CITI sits down with Chero Goswami, Chief Information Officer, at the University of Wisconsin Health System, to discuss team development, motivation, what the IT executive needs to do differently in 2021, and more.
Bill Carter - Regional Director, CITI Healthcare
Elena Bradley - Sales Executive, CITI Healthcare
Chero: When I first became a manager moving from a technology track, I was given a very important lesson by a mentor that taught me that there are three types of resources any leader gets to manage its material resources, supplies, whatever in the world of technology, it's our drivers or servers or assets, as in devices, projects, etc. financial resources, which is obviously dollars, or better known as budgets. And the last one is human resources, which is our teams. And as we've gone through our last year, we as always have done a phenomenal job as an industry in stepping up and managing despite the financial challenges. And despite some of the technology issues, we got pretty creative in meeting the needs of the country and providing alternative ways of providing care to those who need it. So, when I think of a challenge going into the year 2021, I would use the word opportunity is to focus on that third leg of that stool called Human Resources. While always important, IT became even more important for us to understand, appreciate, nurture, respect, and reward, that third leg of the stool. Human Resources are what I call our talent, that we all have a privilege to lead and serve every day.
Chero: The phrase I tend to use is, technology becomes the bridge between margin and mission, or, from margin to mission. Because it's it sends a different perspective and is speaking of my style is one of empowerment. So this morning, I had all staff, and it was a simple reminder, as we were going through our 2020 accomplishments, it was like, look how we did this. When we did x, we provided additional throughout, which meant additional patients were seen, which means a better community. So you have a margin and mission. It's not either or, and without technology today, without technology today, it is almost close to impossible for an encounter between a patient and a health system. Whether you are putting in a record, or writing a prescription or collecting revenue, every one of them has some form of technology in between those two actors. So that's why I use the word bridge from margin to mission. In terms of my personal style, it's all about visibility, even more so during challenging times right now. You will never find me in my office. I'm always walking the floor as I'm always roaming the hallways, even pre-COVID I had a headset on, and I would walk in and make myself visible and I would build time during the day to have that conversation with folks in the rooms or in the breakout rooms and things. And it's challenging during these times. So in the spirit of being creative now I keep open hours, where people can text or call anytime. So you make the time, you never say you don't have the time. And the third aspect, is transparent, be transparent. As we head into the new year, as we are talking about our remote workforce, people ask me quite a few questions that are direct and controversial. You don't know, don't make up an answer. Tell them you don't know. Tell them when you can come back with an answer. And if it's the bad news, actually state it upfront, they may not like it, but they will respect you for it, because it's one less thing they have to guess. So again, transparency, availability, those are the simple things in life that we were raised with that we need to practice during these times.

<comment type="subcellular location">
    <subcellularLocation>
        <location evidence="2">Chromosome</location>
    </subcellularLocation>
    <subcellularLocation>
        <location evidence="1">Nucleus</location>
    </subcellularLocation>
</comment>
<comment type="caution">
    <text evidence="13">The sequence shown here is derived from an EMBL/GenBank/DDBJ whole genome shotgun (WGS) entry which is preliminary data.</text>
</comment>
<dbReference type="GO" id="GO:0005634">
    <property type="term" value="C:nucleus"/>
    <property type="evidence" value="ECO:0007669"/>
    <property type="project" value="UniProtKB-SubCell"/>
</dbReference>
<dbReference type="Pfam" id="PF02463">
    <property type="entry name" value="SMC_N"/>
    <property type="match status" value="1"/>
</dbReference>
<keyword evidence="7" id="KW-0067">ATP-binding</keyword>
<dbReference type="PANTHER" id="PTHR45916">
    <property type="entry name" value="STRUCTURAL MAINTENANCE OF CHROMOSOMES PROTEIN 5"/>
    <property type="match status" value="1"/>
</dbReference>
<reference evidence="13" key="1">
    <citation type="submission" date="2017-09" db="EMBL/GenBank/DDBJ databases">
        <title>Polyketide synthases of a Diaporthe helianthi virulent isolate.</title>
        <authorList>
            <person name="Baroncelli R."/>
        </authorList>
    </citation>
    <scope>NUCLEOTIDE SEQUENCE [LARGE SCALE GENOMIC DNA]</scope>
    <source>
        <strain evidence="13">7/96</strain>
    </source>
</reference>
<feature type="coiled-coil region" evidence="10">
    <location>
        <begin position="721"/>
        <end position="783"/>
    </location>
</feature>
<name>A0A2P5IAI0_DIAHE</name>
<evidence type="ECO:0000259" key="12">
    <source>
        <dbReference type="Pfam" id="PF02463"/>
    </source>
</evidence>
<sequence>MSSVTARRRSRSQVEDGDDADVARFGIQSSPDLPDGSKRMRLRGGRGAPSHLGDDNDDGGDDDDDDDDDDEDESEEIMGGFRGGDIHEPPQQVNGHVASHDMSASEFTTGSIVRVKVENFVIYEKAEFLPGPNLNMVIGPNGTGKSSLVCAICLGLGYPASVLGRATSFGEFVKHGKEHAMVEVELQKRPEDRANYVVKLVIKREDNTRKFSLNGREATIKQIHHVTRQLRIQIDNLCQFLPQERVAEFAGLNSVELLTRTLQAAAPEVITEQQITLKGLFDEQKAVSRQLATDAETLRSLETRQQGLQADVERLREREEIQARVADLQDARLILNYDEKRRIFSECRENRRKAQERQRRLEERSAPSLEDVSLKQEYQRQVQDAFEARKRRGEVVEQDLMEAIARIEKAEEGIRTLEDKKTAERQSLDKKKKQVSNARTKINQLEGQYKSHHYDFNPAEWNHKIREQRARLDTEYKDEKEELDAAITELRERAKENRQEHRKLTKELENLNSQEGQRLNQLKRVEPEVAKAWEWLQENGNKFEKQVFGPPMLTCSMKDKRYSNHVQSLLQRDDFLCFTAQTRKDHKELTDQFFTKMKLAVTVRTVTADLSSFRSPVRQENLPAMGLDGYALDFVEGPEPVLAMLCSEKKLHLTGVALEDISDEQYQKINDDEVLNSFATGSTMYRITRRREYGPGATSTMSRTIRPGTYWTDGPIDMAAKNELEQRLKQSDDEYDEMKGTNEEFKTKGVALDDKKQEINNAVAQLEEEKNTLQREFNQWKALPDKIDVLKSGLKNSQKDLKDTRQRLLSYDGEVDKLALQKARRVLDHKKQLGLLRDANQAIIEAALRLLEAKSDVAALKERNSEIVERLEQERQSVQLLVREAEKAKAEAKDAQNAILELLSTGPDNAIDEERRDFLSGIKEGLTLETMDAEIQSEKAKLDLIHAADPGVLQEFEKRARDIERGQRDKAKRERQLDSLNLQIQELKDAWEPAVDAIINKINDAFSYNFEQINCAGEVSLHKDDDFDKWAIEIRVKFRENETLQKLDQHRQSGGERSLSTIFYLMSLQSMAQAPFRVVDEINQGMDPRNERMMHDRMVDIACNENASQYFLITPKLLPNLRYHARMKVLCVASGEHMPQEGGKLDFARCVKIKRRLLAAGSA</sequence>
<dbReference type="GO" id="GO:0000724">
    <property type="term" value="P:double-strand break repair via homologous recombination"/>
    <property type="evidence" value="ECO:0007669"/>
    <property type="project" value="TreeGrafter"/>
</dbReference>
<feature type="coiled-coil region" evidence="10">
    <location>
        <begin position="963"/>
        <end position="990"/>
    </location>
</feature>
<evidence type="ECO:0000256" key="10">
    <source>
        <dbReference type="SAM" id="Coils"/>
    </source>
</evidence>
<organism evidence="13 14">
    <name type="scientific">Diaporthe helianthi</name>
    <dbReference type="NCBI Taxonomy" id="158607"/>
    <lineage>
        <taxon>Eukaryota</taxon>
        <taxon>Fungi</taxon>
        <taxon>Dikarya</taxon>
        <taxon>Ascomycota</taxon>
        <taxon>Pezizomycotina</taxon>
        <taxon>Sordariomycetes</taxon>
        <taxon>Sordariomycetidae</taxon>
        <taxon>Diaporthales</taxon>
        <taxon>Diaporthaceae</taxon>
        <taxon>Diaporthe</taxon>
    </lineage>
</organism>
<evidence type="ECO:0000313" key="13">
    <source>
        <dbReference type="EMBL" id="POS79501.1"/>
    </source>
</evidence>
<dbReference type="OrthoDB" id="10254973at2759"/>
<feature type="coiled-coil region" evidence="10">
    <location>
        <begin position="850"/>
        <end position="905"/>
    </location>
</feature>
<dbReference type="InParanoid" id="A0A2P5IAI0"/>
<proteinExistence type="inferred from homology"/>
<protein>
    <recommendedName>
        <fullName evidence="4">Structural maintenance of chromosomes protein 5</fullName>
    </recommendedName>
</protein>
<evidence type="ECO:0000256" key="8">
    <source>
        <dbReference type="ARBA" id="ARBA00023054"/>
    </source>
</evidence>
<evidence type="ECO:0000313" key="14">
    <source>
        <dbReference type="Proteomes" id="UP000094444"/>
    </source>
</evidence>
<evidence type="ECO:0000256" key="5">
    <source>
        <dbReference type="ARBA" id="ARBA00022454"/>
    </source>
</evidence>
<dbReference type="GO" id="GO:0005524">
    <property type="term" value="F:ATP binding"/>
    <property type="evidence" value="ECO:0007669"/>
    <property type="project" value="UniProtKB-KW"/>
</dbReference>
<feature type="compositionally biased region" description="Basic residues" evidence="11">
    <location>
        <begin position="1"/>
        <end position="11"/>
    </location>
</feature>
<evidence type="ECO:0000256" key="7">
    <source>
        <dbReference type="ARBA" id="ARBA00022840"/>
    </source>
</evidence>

Chero: First, the IT executive needs to understand is you’re first an executive or you’re first a leader. And then by the nature of your job, you happen to be taking care of assets that are technical that makes you an IT leader. Every IT leader is a business leader first. Understand that. The second aspect of that is challenge status quo. In many organizations, it is seen as an order taker. On a good day, on a Friday, you're told about, “oh, I bought the system, it's going live on Monday”, on a bad day on Tuesday, you're told “Oh, I turn the switch on Monday, it doesn't work and you build me an interface.” That's an order taker mindset. As an IT leader, force being a business leader and talking to business counterparts. The question, or the opportunity, to the individual is how do you move from an order taker to a value enabler? And that goes back to my outcomes proposition. That requires actually beyond technology knowledge, that requires managerial courage, or a term that I've learned over the last few months, intellectual bravery; that means not to be threatening to others. Being the partner in asking the question, what's the problem you're trying to solve? And it doesn't go away by buying another system, we already own seven of those, let's try to understand how we work together. But challenging status quo is change management. I think the role of an IT leader is to be the change agent, that champion and do so more, because, right, wrong, or otherwise, technology leaders are seen as the ones that can do this. So don't wait for permission to be told to do this. Take it upon yourselves, you will be welcomed.
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